On the outside are 11 windows about “Machines, Abstraction and Women,” some involving 3-D elements — Lynch is a big fan of the Alioscopy 3-D process, which he thinks could revolutionize 3-D home viewing technology. On the inside is an exhibition called “I See Myself,” with Lynch’s seven-year-old-comic strip images in lithograph form and a screening room for such early Lynch “gems” as “Six Men Getting Sick.” Walking into the screening room is a violent shock from a room that’s a luminous corona of light into total darkness; it’s like being trapped in “Lost Highway.” “The door is a light trap,” Lynch explains in one of the videos; “because of the configuration of the opening,” the theater can stay dark all the time.
Lynch has never been one to offer the slightest explication of his films, even as he’s enthusiastic about technical details; to this day, even though consensus has emerged on how “Mulholland Drive” works (kind of), he’s refused to weigh in. The same way Tarantino fanboys unpack references over the course of years after each release, Lynch’s movies acquire agreed-upon interpretations over time. So his statements on the Galeries Lafayette exhibitions are some of the most straightforward he’s made about his intentions: “‘I was always fascinated by the spectacle of the women in front of the windows of the department stores,” he explains of the windows. “By designing the fronts of the Lafayette Galleries, I wanted to show all the identities which coexist at the woman of the 21st century.”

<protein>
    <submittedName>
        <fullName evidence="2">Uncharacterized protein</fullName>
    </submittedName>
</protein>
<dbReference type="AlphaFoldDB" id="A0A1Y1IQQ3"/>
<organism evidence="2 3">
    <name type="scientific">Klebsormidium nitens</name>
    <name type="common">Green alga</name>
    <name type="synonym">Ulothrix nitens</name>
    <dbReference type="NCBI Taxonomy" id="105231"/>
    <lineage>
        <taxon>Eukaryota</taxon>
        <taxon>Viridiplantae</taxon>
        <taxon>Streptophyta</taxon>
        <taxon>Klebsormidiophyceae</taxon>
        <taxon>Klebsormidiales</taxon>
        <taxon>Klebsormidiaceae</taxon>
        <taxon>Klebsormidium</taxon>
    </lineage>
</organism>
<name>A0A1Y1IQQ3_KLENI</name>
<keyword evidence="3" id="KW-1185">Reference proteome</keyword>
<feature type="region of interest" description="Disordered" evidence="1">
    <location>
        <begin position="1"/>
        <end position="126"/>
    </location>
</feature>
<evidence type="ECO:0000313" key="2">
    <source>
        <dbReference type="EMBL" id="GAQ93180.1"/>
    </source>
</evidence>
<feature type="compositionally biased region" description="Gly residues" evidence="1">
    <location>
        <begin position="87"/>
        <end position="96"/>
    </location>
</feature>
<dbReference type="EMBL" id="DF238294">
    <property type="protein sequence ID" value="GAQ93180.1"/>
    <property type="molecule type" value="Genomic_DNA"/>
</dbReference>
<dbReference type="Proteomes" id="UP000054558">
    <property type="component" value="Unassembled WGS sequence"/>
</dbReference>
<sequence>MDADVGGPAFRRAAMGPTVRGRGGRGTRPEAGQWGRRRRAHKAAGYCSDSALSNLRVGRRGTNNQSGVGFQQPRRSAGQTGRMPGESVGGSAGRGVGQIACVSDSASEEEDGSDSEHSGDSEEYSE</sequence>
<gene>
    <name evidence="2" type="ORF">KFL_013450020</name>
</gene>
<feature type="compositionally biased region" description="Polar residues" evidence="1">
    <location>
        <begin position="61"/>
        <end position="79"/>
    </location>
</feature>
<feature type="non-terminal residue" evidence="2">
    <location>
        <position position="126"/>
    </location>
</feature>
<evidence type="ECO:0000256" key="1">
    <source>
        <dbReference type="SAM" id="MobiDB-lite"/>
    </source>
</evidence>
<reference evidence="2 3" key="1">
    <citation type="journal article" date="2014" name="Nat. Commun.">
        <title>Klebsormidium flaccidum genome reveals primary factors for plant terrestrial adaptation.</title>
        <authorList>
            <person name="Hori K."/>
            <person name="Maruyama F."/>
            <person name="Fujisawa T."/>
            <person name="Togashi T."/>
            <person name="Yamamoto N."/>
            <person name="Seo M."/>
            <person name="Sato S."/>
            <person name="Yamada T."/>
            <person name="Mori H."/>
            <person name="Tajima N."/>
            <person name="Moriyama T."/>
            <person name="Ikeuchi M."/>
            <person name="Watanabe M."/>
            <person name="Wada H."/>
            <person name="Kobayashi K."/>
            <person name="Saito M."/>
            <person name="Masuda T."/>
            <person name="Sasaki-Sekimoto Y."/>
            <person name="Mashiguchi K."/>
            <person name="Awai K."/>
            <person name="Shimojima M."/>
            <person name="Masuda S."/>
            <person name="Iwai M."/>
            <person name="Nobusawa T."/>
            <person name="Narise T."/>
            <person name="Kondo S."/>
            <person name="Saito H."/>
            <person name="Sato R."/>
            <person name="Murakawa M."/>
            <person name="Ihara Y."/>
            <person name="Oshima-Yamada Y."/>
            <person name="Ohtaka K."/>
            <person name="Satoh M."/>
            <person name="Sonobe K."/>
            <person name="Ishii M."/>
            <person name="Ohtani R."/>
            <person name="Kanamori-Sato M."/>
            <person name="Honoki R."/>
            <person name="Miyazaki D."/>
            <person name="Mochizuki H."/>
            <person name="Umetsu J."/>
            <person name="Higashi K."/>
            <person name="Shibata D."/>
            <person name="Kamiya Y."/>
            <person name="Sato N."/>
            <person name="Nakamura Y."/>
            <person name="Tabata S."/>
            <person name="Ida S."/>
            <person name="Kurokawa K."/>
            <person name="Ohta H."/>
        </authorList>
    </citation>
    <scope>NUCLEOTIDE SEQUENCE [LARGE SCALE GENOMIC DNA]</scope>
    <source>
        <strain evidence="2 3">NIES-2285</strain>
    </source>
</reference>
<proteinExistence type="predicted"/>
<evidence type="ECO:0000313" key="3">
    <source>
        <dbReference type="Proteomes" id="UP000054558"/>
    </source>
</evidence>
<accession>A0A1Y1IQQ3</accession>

The installations depend on a dense skein of allusions to Lynch’s own past protagonists (a quote from Interview Magazine notes the similarities to “Twin Peaks”‘ Laura Palmer and “Blue Velvet”‘s Dorothy Vallens). Lynch’s work has always struck me as torn between a fascination with women and a near-misogynistic terror of sex in all its forms; this exhibition seems like a concentrated, distilled dose of that. Maybe Lynch is more comfortable being clearer when the audience is a lot smaller and it’s “art,” not a mass-release movie, with a convention of an explanatory accompanying artist’s statement. In any case, for diehard Lynch fans, Cooper’s page is a must.
[Photo: One of the “Machines, Abstraction and Women” windows, David Lynch, 2009]